At this week’s Propeller Networking, Alistaire Jama from Kennedy Ross Associates enlightened us on his 6 personal steps to selling: Plan, Reach, Obtain, Connect, Elaborate, Secure.
What makes someone good at sales? Some people have a natural flair; they’re confident and like talking to people. However, for a lot of people – especially small business owners – selling can be a necessary evil.
Rather than just doing what everyone else is doing, setting up a sales process that works for you can take a lot of the dread of selling away. According to Alistaire, what you need is a paradigm shift – changing your world-view so that you no longer see selling as a big scary monster.
Paradigm shifts are filled with uncertainty and self doubt, as anyone who has ever tried CBT can account to. In order to come out the other side unscathed and a better person, it can help to follow a structure. Then, proven success can motivate you to reach out further with your sales using the same technique.
The general theme that runs through Alistaire’s structure is congruence. The technique will only work if the words you use, the tone you speak them in and the body language you present with are aligned. There are different styles of selling based on what kind of personality you have, and trying to adapt a style that “isn’t you” can come across as disingenuous, costing you the sale. As a starting point, it’s worth considering if you’re an Actor, Thinker, Friend or Doer. What about your client?
No matter what type of person you’re talking to, make the conversation about them. You don’t want to sell to someone if the product or service is not right for them.
Plan 3 things
The person. Get to know the person you are targeting. A bit of preamble helps to establish common interest and check whether values are aligned. It shows that you care about the customer as a person rather than a ‘£’ sign.
The Business. If you don’t know who they are, where they are, or what they do, you’re going to make a faux pas. Not only will you come across as uninterested, but there’s no quicker way to drive off a sale than to demonstrate poor research.
The Follow up. Don’t leave a conversation without an agreed next step. If the customer needs more time to think about your product, book a slot in your calendar a week or two down the line to give them a follow up call.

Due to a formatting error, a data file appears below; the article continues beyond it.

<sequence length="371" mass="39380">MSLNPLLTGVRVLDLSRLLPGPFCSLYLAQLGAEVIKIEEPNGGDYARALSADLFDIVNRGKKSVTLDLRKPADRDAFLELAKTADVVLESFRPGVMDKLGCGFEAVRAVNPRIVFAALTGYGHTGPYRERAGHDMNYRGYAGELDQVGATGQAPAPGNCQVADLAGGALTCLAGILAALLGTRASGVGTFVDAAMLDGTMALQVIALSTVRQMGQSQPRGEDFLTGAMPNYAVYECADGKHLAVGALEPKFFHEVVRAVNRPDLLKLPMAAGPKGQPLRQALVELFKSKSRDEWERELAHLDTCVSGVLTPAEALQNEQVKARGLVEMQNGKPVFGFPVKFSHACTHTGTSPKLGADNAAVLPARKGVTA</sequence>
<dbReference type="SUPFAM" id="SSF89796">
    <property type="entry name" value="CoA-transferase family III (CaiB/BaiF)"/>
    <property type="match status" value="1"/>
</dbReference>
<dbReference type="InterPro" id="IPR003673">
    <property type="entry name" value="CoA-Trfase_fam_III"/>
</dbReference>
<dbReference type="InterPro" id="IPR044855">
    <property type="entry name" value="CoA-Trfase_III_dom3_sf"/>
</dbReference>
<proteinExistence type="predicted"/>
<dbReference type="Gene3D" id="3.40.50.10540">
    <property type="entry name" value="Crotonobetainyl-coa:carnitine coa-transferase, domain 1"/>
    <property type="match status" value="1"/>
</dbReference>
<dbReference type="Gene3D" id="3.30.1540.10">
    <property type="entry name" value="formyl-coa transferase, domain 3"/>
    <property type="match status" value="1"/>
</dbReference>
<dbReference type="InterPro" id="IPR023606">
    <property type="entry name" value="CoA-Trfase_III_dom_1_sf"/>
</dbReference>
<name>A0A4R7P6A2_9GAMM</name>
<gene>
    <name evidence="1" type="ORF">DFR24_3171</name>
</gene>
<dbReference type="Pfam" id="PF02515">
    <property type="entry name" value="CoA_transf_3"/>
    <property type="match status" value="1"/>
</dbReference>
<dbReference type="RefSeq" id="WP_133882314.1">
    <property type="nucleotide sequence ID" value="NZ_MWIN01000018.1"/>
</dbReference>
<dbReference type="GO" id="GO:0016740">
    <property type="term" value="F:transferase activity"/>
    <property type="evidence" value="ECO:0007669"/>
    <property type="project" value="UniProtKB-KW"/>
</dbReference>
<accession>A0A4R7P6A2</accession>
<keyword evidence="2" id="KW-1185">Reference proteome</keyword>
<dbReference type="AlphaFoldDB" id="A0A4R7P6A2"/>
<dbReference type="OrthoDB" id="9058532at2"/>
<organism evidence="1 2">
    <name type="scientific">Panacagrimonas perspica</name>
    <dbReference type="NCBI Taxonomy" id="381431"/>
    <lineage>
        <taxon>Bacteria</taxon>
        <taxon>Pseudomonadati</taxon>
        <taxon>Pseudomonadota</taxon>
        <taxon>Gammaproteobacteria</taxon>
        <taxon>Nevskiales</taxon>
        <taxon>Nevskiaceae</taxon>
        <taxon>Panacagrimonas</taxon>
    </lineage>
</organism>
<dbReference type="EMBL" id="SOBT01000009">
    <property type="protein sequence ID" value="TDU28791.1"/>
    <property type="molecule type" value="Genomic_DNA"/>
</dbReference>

Reach out to others
You can’t wait around for people to come to you, as they’re not looking. Make sure you have a presence where your desired customer will be looking and take a step further – reach out through email, cold calling, direct messages on social media. Take the time to look into the person’s profile and identify a problem that you can offer to help with.
Don’t be afraid to ask others to recommend you either. They might not think to do it themselves, but you might be on the tip of their tongue when they meet someone in need.
Obtain more information
You need to ask a lot of questions. You want to establish what pains them and decide whether what you have can fix their problems. As such, you should be listening more than talking during the first meeting. A good way to get started is to ask them if you can ask a question. It’ll make them pause. Be polite.
Whatever their response, the next thing should be, “What do you want to get out of this conversation?”
Being direct effectively transfers ownership of the conversation to the customer and it is then up to you to meet their standards.
Connect on a personal level
This follows directly on from the above. If you decide your product isn’t right for them, why push it? But, what happens if they don’t change anything? If those pains don’t go away? It’s unlikely to be anything positive.
If you know that you can help solve their problems you now need to tell them about your product/service features. Explain how they work and then sell them on the benefits. Will it give them more free time for their family? Can you make the entire supply chain transparent? Will it bring them the new customers they need?
You’ve already explained the product or service but should ensure there is social capital to back up your claims. Look back at previous clients – have any had similar situations to the client you are talking to? How did you help them? What value did they get out of doing business with you? Paint a picture of what life could be like and if possible, provide them with the testimonials to back up your story.
When establishing a model of success, be sure to include details. It’s detail that will make the story more genuine and real. It’s the detail that makes the difference.
Secure the next steps
You’ve just dumped a load of information into your customer’s lap and they haven’t had time to digest. This is where it’s important to understand what type of person you are dealing with. Actors and Doers might take you up on the offer straight away; Thinkers and Friends… not so much.
If the customer needs more time to consider the deal, give it to them – but make sure you are the next person they talk to. Arrange a follow up appointment and ensure you make good on it. Remember, consistency and congruency are key.
So, what do you think of the six steps? There was a lot of lively discussion at the Networking event and what different people have taken away is interesting. Why don’t you put it to the test and let us know how you get on?